Repression of MHC class I gene promoter activity by two-exon Tat of HIV

Science  28 May 1993:
Vol. 260, Issue 5112, pp. 1320-1322
DOI: 10.1126/science.8493575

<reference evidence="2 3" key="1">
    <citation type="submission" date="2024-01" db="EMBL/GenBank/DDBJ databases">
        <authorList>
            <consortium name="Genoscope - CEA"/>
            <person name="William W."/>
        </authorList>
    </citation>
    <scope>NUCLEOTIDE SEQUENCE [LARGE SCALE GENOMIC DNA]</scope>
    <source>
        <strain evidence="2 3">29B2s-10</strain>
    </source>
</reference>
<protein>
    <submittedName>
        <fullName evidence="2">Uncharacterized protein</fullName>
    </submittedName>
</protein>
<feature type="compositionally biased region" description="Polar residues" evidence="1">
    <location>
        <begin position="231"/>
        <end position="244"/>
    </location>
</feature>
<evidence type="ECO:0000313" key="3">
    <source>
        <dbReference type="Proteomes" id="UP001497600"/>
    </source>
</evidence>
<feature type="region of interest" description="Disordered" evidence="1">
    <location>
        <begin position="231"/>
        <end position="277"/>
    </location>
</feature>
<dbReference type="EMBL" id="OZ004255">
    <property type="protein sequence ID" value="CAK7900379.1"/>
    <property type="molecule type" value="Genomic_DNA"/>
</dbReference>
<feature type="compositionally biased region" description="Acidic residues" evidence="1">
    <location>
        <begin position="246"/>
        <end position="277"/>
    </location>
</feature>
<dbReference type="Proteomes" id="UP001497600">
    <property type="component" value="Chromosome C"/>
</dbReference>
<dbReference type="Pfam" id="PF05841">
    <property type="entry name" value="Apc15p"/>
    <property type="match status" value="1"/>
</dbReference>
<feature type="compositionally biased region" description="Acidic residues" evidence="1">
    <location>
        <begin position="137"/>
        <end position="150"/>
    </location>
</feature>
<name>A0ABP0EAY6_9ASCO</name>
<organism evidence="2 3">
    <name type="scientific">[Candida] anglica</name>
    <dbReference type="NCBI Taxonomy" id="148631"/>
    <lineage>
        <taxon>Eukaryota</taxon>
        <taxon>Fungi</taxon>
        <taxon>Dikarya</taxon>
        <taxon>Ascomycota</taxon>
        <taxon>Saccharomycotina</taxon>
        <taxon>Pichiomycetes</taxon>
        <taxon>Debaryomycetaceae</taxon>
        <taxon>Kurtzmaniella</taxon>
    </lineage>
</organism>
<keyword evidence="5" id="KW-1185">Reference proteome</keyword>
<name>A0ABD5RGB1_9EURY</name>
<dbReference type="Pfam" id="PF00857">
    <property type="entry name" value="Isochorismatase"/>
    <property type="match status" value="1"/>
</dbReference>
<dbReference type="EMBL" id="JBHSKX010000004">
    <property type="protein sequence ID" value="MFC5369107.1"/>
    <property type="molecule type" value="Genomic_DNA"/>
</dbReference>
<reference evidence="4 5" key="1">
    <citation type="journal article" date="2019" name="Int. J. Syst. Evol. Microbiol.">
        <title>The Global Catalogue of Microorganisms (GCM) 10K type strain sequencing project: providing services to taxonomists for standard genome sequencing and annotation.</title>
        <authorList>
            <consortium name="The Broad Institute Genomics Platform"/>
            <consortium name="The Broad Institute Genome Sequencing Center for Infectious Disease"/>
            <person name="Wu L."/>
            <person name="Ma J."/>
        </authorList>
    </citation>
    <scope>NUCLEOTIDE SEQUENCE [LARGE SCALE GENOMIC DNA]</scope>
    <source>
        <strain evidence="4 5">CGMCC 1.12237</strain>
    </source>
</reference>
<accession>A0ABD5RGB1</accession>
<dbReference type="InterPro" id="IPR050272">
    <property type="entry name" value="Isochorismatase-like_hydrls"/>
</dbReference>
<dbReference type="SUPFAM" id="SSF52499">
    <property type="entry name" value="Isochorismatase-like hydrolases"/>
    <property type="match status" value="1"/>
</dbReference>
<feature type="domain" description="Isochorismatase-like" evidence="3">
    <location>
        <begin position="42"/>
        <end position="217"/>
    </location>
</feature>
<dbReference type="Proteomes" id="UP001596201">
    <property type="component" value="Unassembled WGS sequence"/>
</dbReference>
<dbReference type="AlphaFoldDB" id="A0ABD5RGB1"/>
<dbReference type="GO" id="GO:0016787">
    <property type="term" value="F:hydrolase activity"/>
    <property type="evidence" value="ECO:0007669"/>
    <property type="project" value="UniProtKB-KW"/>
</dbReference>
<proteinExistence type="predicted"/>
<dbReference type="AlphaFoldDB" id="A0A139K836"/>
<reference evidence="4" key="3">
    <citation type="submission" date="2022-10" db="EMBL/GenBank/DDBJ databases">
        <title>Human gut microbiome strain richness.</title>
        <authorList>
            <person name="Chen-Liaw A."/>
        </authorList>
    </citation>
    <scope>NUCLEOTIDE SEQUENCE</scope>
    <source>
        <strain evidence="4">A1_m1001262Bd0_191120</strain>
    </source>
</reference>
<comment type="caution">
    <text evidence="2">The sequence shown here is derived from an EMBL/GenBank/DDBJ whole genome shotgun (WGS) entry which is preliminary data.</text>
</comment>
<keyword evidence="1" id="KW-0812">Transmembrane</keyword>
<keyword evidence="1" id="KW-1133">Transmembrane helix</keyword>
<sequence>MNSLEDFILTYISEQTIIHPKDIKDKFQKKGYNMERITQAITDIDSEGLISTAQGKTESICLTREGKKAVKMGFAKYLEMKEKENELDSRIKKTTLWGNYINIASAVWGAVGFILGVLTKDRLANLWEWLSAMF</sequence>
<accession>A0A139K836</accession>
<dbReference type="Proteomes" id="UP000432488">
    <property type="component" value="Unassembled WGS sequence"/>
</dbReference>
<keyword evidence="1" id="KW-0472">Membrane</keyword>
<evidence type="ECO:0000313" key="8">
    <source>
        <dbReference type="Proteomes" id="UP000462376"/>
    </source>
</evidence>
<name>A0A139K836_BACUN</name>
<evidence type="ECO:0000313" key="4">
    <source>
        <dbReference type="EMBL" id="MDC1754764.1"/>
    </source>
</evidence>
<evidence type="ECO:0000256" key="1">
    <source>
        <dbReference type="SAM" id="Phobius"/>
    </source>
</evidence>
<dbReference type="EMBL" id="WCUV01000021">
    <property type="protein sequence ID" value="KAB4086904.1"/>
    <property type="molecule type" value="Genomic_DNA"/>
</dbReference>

Major histocompatibility complex (MHC) class I molecules are the major receptors for viral peptides and serve as targets for specific cytotoxic T lymphocytes. Human immunodeficiency virus-type 1 (HIV-1) specifically decreased activity of an MHC class I gene promoter up to 12-fold. Repression was effected by the HIV-1 Tat protein derived from a spliced viral transcript (two-exon Tat). These studies define an activity for two-exon Tat distinct from that of one-exon Tat and suggest a mechanism whereby HIV-1-infected cells might be able to avoid immune surveillance, allowing the virus to persist in the infected host.

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